This is one of those times where things are complicated. First, the book was good, but that doesn’t mean I like it. Second, the ending ruined everything.
I try not to deliver spoilers in my reviews anyway, but in this case the enjoyment of the book is almost entirely based on knowing absolutely nothing going in, so I will say absolutely nothing about it. At least, not without using spoiler warnings. (See below.) I had no idea what to rate this after I was finished. As mentioned previously, E. Lockhart is a good writer, in the sense that she has a firm grasp on the English language and knows how to use it to get a desired result from her audience after stringing words together in a specific order, for a specific purpose. Probably her style is not for everyone (most of it wasn’t for me), but you can’t say she doesn’t have a firm grip on her shit.
Leaving aside the ending, my issues are two. First, stories about rich kids and their rich kid problems in their insulated little worlds (the very definition of what’s going on here) are just very uninteresting to me. I know part of the book hinged on me feeling that way, and the character of Gat is designed specifically as a foil for that very reason, but that doesn’t mean I liked it anymore when I had to read about it. Second, that style. The pseudo poetry was effective, but it grated on me. The first person narrator also grated on me, particularly because she was obviously an unreliable narrator from the start, and SPOILER I hate being tricked in fiction, especially when it’s the sole purpose of the book to do so. END SPOILER.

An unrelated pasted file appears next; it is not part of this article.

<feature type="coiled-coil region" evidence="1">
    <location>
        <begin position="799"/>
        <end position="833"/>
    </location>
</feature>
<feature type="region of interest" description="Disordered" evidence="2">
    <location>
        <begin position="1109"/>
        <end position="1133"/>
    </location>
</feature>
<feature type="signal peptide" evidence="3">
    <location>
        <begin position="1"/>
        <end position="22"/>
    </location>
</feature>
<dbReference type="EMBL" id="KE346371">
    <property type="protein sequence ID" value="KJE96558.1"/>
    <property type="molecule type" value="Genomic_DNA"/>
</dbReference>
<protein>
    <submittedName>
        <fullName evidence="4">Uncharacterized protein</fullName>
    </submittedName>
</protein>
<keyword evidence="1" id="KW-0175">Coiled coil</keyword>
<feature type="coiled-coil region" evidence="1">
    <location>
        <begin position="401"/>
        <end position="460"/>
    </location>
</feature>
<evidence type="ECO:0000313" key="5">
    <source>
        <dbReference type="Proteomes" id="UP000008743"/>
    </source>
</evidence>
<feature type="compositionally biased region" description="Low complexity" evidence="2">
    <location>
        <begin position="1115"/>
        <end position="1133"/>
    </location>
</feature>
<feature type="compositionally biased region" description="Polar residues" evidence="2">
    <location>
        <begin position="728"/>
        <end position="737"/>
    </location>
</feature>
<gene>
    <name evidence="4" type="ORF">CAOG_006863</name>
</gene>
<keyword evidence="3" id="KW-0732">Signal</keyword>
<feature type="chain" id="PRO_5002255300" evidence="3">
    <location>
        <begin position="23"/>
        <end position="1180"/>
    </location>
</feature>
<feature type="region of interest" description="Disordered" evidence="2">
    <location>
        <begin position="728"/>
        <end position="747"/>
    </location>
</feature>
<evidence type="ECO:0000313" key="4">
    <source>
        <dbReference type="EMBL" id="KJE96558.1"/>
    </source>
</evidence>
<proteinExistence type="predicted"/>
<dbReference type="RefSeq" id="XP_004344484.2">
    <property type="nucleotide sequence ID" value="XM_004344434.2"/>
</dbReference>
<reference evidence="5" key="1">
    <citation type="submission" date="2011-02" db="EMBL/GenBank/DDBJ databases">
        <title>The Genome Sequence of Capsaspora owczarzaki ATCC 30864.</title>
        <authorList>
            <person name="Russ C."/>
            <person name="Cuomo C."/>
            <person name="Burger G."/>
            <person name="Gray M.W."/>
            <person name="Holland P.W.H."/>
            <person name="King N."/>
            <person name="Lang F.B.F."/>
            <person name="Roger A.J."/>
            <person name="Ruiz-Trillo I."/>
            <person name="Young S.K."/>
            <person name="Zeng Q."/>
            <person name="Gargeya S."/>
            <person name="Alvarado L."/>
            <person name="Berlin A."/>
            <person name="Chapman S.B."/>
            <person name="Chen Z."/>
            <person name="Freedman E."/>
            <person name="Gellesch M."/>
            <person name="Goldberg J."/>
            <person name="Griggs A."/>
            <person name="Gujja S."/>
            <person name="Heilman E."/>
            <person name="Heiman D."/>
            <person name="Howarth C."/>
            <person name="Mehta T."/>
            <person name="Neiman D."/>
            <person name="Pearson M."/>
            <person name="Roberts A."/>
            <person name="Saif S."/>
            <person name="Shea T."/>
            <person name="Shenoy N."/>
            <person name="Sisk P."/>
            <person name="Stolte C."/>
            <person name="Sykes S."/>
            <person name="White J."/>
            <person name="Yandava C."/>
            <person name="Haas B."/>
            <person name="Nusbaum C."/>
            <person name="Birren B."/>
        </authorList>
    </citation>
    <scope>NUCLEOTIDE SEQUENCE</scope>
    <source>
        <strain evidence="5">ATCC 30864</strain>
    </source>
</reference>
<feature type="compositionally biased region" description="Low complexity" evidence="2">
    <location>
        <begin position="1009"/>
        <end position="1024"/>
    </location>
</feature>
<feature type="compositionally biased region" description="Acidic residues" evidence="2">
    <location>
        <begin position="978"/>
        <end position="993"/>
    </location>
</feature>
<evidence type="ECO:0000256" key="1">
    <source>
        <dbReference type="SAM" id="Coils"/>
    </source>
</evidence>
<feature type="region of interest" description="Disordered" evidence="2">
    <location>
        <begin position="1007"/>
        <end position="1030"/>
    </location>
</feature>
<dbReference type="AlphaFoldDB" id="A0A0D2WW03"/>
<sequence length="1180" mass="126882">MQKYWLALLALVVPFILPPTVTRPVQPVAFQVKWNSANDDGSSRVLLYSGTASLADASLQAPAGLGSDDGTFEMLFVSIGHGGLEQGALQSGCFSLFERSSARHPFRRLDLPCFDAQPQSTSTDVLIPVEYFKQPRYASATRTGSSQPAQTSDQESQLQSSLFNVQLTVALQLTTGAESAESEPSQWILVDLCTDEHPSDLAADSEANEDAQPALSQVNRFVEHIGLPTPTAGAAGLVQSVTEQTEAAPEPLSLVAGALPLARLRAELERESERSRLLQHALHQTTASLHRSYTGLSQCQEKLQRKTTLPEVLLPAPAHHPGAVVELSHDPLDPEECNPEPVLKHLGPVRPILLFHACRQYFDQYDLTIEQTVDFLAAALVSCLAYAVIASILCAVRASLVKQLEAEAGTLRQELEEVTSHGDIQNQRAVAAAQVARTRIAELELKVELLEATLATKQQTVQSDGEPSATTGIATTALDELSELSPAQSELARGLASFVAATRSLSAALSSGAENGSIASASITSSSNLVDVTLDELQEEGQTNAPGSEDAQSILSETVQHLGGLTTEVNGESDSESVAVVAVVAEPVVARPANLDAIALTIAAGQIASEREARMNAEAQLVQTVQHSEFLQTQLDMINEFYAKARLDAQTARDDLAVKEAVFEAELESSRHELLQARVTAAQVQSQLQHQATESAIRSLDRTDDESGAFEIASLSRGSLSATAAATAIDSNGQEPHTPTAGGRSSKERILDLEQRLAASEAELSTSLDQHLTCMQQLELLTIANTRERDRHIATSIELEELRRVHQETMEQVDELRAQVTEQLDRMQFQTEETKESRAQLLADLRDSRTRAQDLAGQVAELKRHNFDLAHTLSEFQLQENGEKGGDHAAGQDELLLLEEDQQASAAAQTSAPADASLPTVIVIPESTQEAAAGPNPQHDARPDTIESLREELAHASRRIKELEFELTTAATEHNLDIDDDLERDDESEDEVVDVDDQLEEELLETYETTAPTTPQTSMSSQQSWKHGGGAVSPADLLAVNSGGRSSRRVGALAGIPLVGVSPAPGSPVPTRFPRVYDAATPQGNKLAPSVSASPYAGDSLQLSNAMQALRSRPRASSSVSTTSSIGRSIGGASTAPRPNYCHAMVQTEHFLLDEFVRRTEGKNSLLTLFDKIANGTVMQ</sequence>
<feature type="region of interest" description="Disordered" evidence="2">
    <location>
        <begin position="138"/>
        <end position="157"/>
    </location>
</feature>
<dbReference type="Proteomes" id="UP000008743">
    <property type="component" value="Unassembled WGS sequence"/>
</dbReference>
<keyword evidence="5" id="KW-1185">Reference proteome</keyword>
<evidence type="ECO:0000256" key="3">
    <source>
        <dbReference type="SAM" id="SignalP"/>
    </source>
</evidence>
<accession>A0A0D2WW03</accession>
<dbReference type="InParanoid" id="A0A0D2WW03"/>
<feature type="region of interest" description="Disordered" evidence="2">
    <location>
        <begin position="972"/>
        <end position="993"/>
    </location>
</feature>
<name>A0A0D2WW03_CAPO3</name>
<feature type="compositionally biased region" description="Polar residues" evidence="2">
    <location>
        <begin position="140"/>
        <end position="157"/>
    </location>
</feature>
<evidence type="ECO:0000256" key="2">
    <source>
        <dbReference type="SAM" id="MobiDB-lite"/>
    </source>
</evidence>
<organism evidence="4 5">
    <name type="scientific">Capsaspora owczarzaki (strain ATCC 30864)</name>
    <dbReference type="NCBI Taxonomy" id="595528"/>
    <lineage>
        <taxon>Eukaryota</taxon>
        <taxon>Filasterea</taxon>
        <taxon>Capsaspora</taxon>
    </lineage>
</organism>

And with that little segue, let’s talk about the ending.
SPOILER Cadence (ugh with that name) spends the whole book trying to remember the traumatic thing that happened to her on their family island when she was fifteen. Near the end you learn that she and her two cousins and her sort of boyfriend Gat decided to set fire to the main house to teach the elders a lesson about what really matters (hint: not money or who gets what house when the parentals croak), but things went wrong, and she learns that the fire killed her two family dogs. This is very traumatic for her, and if the book had stopped at that, I would have probably ended up liking it more, but then it went too far.
We find out that not only did the dogs die, but so did her two cousins and Gat (all three are her best friends). Her mind hasn’t allowed her to remember this, and she in fact has been hallucinating them the entire summer. This would have been sort of cool, actually, except it’s not original in the slightest. The Sixth Sense and A Beautiful Mind are just two examples I can think of right away where this trope has been used. And the way it ends leaves you to believe that was the whole point. So if you don’t like the twist, which I don’t, you’re pretty much left with not liking the whole book END SPOILER.
I will definitely be checking out E. Lockhart’s other books, because she seems like a good writer. This just wasn’t my story.